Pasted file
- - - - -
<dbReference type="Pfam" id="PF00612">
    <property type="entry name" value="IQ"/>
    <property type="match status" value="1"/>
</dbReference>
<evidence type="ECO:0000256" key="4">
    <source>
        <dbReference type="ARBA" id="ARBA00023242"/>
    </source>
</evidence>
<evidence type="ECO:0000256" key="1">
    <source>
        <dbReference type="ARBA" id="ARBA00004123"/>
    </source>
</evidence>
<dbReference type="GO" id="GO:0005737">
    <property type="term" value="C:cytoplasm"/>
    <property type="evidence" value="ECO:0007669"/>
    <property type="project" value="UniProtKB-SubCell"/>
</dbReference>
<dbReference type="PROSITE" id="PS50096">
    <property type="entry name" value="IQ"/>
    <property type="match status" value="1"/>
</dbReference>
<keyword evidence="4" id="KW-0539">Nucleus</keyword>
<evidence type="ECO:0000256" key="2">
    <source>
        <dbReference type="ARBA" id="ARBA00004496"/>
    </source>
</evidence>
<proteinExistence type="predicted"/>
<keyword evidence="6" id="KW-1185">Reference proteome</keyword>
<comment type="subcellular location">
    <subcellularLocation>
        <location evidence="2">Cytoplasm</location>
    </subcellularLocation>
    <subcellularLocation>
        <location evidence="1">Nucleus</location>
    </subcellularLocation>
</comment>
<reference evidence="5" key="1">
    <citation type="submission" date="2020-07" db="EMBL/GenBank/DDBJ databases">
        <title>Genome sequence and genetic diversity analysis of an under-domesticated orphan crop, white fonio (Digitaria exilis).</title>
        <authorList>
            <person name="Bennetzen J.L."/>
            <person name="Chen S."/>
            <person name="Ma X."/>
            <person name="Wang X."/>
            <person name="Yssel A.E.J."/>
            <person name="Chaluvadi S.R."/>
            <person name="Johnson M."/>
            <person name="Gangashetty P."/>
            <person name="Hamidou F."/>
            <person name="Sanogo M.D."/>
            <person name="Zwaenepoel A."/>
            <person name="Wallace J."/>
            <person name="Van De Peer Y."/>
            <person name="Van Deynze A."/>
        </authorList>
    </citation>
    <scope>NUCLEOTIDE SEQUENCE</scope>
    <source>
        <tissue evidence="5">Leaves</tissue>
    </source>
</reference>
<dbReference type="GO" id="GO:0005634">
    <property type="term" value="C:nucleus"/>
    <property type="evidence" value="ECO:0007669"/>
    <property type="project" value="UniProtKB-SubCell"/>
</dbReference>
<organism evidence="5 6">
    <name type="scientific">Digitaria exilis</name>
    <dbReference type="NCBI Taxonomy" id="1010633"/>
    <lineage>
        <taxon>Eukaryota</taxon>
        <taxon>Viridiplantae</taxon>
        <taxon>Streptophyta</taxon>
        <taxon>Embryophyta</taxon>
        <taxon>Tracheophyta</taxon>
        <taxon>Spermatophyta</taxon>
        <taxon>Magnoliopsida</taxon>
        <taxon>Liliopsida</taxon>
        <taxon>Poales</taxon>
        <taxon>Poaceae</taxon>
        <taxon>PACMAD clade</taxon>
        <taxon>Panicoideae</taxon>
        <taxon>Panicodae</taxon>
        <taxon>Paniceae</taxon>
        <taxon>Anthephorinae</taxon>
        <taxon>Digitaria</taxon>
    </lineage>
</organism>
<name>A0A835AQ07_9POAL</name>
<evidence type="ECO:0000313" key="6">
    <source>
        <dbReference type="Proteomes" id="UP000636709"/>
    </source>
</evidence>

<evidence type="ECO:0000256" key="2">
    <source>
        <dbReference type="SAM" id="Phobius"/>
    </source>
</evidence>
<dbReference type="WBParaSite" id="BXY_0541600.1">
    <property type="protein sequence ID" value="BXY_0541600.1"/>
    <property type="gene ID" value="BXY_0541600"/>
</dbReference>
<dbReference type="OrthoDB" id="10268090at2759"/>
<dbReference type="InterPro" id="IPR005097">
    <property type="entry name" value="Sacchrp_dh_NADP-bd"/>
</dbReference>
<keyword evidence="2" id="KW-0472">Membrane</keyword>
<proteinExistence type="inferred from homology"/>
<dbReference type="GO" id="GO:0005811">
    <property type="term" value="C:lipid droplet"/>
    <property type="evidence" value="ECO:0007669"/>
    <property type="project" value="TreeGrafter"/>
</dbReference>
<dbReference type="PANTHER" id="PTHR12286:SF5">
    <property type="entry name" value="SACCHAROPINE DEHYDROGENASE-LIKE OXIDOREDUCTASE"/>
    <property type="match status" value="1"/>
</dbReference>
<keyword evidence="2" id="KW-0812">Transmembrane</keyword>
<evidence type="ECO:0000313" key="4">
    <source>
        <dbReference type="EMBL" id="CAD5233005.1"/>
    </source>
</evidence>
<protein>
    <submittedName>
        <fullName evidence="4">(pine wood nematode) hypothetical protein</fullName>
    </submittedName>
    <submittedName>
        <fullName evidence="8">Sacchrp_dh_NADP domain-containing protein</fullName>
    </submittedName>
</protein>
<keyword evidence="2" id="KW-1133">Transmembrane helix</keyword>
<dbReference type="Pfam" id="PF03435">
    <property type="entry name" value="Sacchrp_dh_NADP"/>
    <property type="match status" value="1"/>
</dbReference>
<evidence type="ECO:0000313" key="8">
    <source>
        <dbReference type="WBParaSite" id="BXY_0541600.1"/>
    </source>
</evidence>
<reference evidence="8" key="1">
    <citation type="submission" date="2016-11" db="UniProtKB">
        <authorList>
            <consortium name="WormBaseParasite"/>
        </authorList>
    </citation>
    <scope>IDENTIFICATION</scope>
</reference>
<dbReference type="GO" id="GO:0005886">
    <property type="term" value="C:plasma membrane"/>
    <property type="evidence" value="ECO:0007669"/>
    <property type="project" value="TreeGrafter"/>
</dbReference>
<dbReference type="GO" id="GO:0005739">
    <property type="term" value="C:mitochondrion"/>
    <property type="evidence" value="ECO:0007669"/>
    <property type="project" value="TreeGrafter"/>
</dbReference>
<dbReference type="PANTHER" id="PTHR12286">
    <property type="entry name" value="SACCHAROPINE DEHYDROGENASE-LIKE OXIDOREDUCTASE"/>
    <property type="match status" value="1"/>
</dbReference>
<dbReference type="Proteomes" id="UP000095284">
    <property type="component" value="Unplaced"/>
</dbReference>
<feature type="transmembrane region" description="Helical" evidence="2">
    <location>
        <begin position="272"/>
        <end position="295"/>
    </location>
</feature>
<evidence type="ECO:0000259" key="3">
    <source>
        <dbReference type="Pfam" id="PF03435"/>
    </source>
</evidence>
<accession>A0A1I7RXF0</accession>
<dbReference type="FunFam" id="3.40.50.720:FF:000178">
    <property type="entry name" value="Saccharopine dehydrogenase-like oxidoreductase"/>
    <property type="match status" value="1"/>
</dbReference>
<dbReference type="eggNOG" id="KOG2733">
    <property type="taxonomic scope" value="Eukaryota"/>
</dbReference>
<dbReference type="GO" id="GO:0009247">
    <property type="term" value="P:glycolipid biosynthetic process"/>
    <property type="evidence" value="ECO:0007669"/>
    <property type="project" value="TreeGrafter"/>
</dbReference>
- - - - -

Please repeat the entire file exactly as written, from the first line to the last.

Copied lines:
<dbReference type="Pfam" id="PF00612">
    <property type="entry name" value="IQ"/>
    <property type="match status" value="1"/>
</dbReference>
<evidence type="ECO:0000256" key="4">
    <source>
        <dbReference type="ARBA" id="ARBA00023242"/>
    </source>
</evidence>
<evidence type="ECO:0000256" key="1">
    <source>
        <dbReference type="ARBA" id="ARBA00004123"/>
    </source>
</evidence>
<dbReference type="GO" id="GO:0005737">
    <property type="term" value="C:cytoplasm"/>
    <property type="evidence" value="ECO:0007669"/>
    <property type="project" value="UniProtKB-SubCell"/>
</dbReference>
<dbReference type="PROSITE" id="PS50096">
    <property type="entry name" value="IQ"/>
    <property type="match status" value="1"/>
</dbReference>
<keyword evidence="4" id="KW-0539">Nucleus</keyword>
<evidence type="ECO:0000256" key="2">
    <source>
        <dbReference type="ARBA" id="ARBA00004496"/>
    </source>
</evidence>
<proteinExistence type="predicted"/>
<keyword evidence="6" id="KW-1185">Reference proteome</keyword>
<comment type="subcellular location">
    <subcellularLocation>
        <location evidence="2">Cytoplasm</location>
    </subcellularLocation>
    <subcellularLocation>
        <location evidence="1">Nucleus</location>
    </subcellularLocation>
</comment>
<reference evidence="5" key="1">
    <citation type="submission" date="2020-07" db="EMBL/GenBank/DDBJ databases">
        <title>Genome sequence and genetic diversity analysis of an under-domesticated orphan crop, white fonio (Digitaria exilis).</title>
        <authorList>
            <person name="Bennetzen J.L."/>
            <person name="Chen S."/>
            <person name="Ma X."/>
            <person name="Wang X."/>
            <person name="Yssel A.E.J."/>
            <person name="Chaluvadi S.R."/>
            <person name="Johnson M."/>
            <person name="Gangashetty P."/>
            <person name="Hamidou F."/>
            <person name="Sanogo M.D."/>
            <person name="Zwaenepoel A."/>
            <person name="Wallace J."/>
            <person name="Van De Peer Y."/>
            <person name="Van Deynze A."/>
        </authorList>
    </citation>
    <scope>NUCLEOTIDE SEQUENCE</scope>
    <source>
        <tissue evidence="5">Leaves</tissue>
    </source>
</reference>
<dbReference type="GO" id="GO:0005634">
    <property type="term" value="C:nucleus"/>
    <property type="evidence" value="ECO:0007669"/>
    <property type="project" value="UniProtKB-SubCell"/>
</dbReference>
<organism evidence="5 6">
    <name type="scientific">Digitaria exilis</name>
    <dbReference type="NCBI Taxonomy" id="1010633"/>
    <lineage>
        <taxon>Eukaryota</taxon>
        <taxon>Viridiplantae</taxon>
        <taxon>Streptophyta</taxon>
        <taxon>Embryophyta</taxon>
        <taxon>Tracheophyta</taxon>
        <taxon>Spermatophyta</taxon>
        <taxon>Magnoliopsida</taxon>
        <taxon>Liliopsida</taxon>
        <taxon>Poales</taxon>
        <taxon>Poaceae</taxon>
        <taxon>PACMAD clade</taxon>
        <taxon>Panicoideae</taxon>
        <taxon>Panicodae</taxon>
        <taxon>Paniceae</taxon>
        <taxon>Anthephorinae</taxon>
        <taxon>Digitaria</taxon>
    </lineage>
</organism>
<name>A0A835AQ07_9POAL</name>
<evidence type="ECO:0000313" key="6">
    <source>
        <dbReference type="Proteomes" id="UP000636709"/>
    </source>
</evidence>

<evidence type="ECO:0000256" key="2">
    <source>
        <dbReference type="SAM" id="Phobius"/>
    </source>
</evidence>
<dbReference type="WBParaSite" id="BXY_0541600.1">
    <property type="protein sequence ID" value="BXY_0541600.1"/>
    <property type="gene ID" value="BXY_0541600"/>
</dbReference>
<dbReference type="OrthoDB" id="10268090at2759"/>
<dbReference type="InterPro" id="IPR005097">
    <property type="entry name" value="Sacchrp_dh_NADP-bd"/>
</dbReference>
<keyword evidence="2" id="KW-0472">Membrane</keyword>
<proteinExistence type="inferred from homology"/>
<dbReference type="GO" id="GO:0005811">
    <property type="term" value="C:lipid droplet"/>
    <property type="evidence" value="ECO:0007669"/>
    <property type="project" value="TreeGrafter"/>
</dbReference>
<dbReference type="PANTHER" id="PTHR12286:SF5">
    <property type="entry name" value="SACCHAROPINE DEHYDROGENASE-LIKE OXIDOREDUCTASE"/>
    <property type="match status" value="1"/>
</dbReference>
<keyword evidence="2" id="KW-0812">Transmembrane</keyword>
<evidence type="ECO:0000313" key="4">
    <source>
        <dbReference type="EMBL" id="CAD5233005.1"/>
    </source>
</evidence>
<protein>
    <submittedName>
        <fullName evidence="4">(pine wood nematode) hypothetical protein</fullName>
    </submittedName>
    <submittedName>
        <fullName evidence="8">Sacchrp_dh_NADP domain-containing protein</fullName>
    </submittedName>
</protein>
<keyword evidence="2" id="KW-1133">Transmembrane helix</keyword>
<dbReference type="Pfam" id="PF03435">
    <property type="entry name" value="Sacchrp_dh_NADP"/>
    <property type="match status" value="1"/>
</dbReference>
<evidence type="ECO:0000313" key="8">
    <source>
        <dbReference type="WBParaSite" id="BXY_0541600.1"/>
    </source>
</evidence>
<reference evidence="8" key="1">
    <citation type="submission" date="2016-11" db="UniProtKB">
        <authorList>
            <consortium name="WormBaseParasite"/>
        </authorList>
    </citation>
    <scope>IDENTIFICATION</scope>
</reference>
<dbReference type="GO" id="GO:0005886">
    <property type="term" value="C:plasma membrane"/>
    <property type="evidence" value="ECO:0007669"/>
    <property type="project" value="TreeGrafter"/>
</dbReference>
<dbReference type="GO" id="GO:0005739">
    <property type="term" value="C:mitochondrion"/>
    <property type="evidence" value="ECO:0007669"/>
    <property type="project" value="TreeGrafter"/>
</dbReference>
<dbReference type="PANTHER" id="PTHR12286">
    <property type="entry name" value="SACCHAROPINE DEHYDROGENASE-LIKE OXIDOREDUCTASE"/>
    <property type="match status" value="1"/>
</dbReference>
<dbReference type="Proteomes" id="UP000095284">
    <property type="component" value="Unplaced"/>
</dbReference>
<feature type="transmembrane region" description="Helical" evidence="2">
    <location>
        <begin position="272"/>
        <end position="295"/>
    </location>
</feature>
<evidence type="ECO:0000259" key="3">
    <source>
        <dbReference type="Pfam" id="PF03435"/>
    </source>
</evidence>
<accession>A0A1I7RXF0</accession>
<dbReference type="FunFam" id="3.40.50.720:FF:000178">
    <property type="entry name" value="Saccharopine dehydrogenase-like oxidoreductase"/>
    <property type="match status" value="1"/>
</dbReference>
<dbReference type="eggNOG" id="KOG2733">
    <property type="taxonomic scope" value="Eukaryota"/>
</dbReference>
<dbReference type="GO" id="GO:0009247">
    <property type="term" value="P:glycolipid biosynthetic process"/>
    <property type="evidence" value="ECO:0007669"/>
    <property type="project" value="TreeGrafter"/>
</dbReference>